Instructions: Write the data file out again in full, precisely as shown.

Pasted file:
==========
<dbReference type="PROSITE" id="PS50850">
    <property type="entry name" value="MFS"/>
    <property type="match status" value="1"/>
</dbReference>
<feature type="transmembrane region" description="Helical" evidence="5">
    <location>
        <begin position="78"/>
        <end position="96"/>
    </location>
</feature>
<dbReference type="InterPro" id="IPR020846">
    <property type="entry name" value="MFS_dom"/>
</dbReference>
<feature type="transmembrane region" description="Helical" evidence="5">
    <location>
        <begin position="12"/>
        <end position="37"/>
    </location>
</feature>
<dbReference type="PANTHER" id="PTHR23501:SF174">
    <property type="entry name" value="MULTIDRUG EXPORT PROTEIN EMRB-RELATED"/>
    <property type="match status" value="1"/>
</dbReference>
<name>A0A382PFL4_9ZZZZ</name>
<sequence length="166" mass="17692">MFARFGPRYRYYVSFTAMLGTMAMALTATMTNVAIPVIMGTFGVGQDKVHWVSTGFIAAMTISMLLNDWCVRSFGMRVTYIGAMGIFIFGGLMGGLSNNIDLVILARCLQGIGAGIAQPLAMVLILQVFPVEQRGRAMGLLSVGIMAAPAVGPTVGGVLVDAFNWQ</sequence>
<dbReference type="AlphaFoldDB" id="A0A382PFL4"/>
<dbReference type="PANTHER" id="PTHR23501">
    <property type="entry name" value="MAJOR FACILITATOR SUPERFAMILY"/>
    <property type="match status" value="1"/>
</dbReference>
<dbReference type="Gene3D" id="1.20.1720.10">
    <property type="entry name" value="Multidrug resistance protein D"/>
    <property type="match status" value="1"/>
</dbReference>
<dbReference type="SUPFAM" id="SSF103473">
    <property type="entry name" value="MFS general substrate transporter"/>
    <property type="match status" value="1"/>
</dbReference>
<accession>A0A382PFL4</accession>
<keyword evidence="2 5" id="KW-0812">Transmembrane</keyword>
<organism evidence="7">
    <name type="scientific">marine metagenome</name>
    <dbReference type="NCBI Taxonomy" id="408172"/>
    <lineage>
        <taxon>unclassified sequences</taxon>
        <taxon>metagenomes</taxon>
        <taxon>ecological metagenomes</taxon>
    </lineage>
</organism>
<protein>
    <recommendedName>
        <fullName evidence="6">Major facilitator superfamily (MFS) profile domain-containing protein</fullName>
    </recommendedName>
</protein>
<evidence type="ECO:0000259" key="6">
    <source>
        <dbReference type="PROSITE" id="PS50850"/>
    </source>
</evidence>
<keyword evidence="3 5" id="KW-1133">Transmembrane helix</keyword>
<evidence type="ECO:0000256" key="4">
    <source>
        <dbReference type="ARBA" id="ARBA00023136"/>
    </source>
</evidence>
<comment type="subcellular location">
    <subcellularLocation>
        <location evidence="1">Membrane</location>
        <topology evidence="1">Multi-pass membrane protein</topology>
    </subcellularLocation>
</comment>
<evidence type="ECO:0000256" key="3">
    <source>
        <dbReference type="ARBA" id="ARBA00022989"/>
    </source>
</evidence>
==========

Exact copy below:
<dbReference type="PROSITE" id="PS50850">
    <property type="entry name" value="MFS"/>
    <property type="match status" value="1"/>
</dbReference>
<feature type="transmembrane region" description="Helical" evidence="5">
    <location>
        <begin position="78"/>
        <end position="96"/>
    </location>
</feature>
<dbReference type="InterPro" id="IPR020846">
    <property type="entry name" value="MFS_dom"/>
</dbReference>
<feature type="transmembrane region" description="Helical" evidence="5">
    <location>
        <begin position="12"/>
        <end position="37"/>
    </location>
</feature>
<dbReference type="PANTHER" id="PTHR23501:SF174">
    <property type="entry name" value="MULTIDRUG EXPORT PROTEIN EMRB-RELATED"/>
    <property type="match status" value="1"/>
</dbReference>
<name>A0A382PFL4_9ZZZZ</name>
<sequence length="166" mass="17692">MFARFGPRYRYYVSFTAMLGTMAMALTATMTNVAIPVIMGTFGVGQDKVHWVSTGFIAAMTISMLLNDWCVRSFGMRVTYIGAMGIFIFGGLMGGLSNNIDLVILARCLQGIGAGIAQPLAMVLILQVFPVEQRGRAMGLLSVGIMAAPAVGPTVGGVLVDAFNWQ</sequence>
<dbReference type="AlphaFoldDB" id="A0A382PFL4"/>
<dbReference type="PANTHER" id="PTHR23501">
    <property type="entry name" value="MAJOR FACILITATOR SUPERFAMILY"/>
    <property type="match status" value="1"/>
</dbReference>
<dbReference type="Gene3D" id="1.20.1720.10">
    <property type="entry name" value="Multidrug resistance protein D"/>
    <property type="match status" value="1"/>
</dbReference>
<dbReference type="SUPFAM" id="SSF103473">
    <property type="entry name" value="MFS general substrate transporter"/>
    <property type="match status" value="1"/>
</dbReference>
<accession>A0A382PFL4</accession>
<keyword evidence="2 5" id="KW-0812">Transmembrane</keyword>
<organism evidence="7">
    <name type="scientific">marine metagenome</name>
    <dbReference type="NCBI Taxonomy" id="408172"/>
    <lineage>
        <taxon>unclassified sequences</taxon>
        <taxon>metagenomes</taxon>
        <taxon>ecological metagenomes</taxon>
    </lineage>
</organism>
<protein>
    <recommendedName>
        <fullName evidence="6">Major facilitator superfamily (MFS) profile domain-containing protein</fullName>
    </recommendedName>
</protein>
<evidence type="ECO:0000259" key="6">
    <source>
        <dbReference type="PROSITE" id="PS50850"/>
    </source>
</evidence>
<keyword evidence="3 5" id="KW-1133">Transmembrane helix</keyword>
<evidence type="ECO:0000256" key="4">
    <source>
        <dbReference type="ARBA" id="ARBA00023136"/>
    </source>
</evidence>
<comment type="subcellular location">
    <subcellularLocation>
        <location evidence="1">Membrane</location>
        <topology evidence="1">Multi-pass membrane protein</topology>
    </subcellularLocation>
</comment>
<evidence type="ECO:0000256" key="3">
    <source>
        <dbReference type="ARBA" id="ARBA00022989"/>
    </source>
</evidence>